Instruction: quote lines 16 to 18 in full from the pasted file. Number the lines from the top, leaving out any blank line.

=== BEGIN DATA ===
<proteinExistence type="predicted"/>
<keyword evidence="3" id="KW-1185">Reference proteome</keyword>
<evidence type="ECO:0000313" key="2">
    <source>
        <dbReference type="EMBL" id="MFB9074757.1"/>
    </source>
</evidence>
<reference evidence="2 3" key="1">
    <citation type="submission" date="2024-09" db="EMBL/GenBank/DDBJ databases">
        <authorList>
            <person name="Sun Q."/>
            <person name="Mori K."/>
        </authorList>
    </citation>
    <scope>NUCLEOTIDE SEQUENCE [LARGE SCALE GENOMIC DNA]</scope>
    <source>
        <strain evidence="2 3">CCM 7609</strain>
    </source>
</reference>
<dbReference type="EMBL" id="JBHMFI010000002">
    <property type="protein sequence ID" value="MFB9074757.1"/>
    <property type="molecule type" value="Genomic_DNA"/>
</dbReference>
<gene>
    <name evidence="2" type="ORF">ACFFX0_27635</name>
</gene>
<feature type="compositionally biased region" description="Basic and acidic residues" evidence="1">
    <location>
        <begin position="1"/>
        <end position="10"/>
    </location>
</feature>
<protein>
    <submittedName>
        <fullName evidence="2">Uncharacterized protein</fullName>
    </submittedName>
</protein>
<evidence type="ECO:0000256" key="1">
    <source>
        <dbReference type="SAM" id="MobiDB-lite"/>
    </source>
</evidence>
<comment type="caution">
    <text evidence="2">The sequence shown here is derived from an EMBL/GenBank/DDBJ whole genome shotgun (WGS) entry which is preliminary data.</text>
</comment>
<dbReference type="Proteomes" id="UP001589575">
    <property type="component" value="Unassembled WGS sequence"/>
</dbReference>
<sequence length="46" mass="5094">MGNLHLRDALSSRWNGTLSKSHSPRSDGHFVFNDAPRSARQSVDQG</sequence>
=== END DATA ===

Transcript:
    <source>
        <strain evidence="2 3">CCM 7609</strain>
    </source>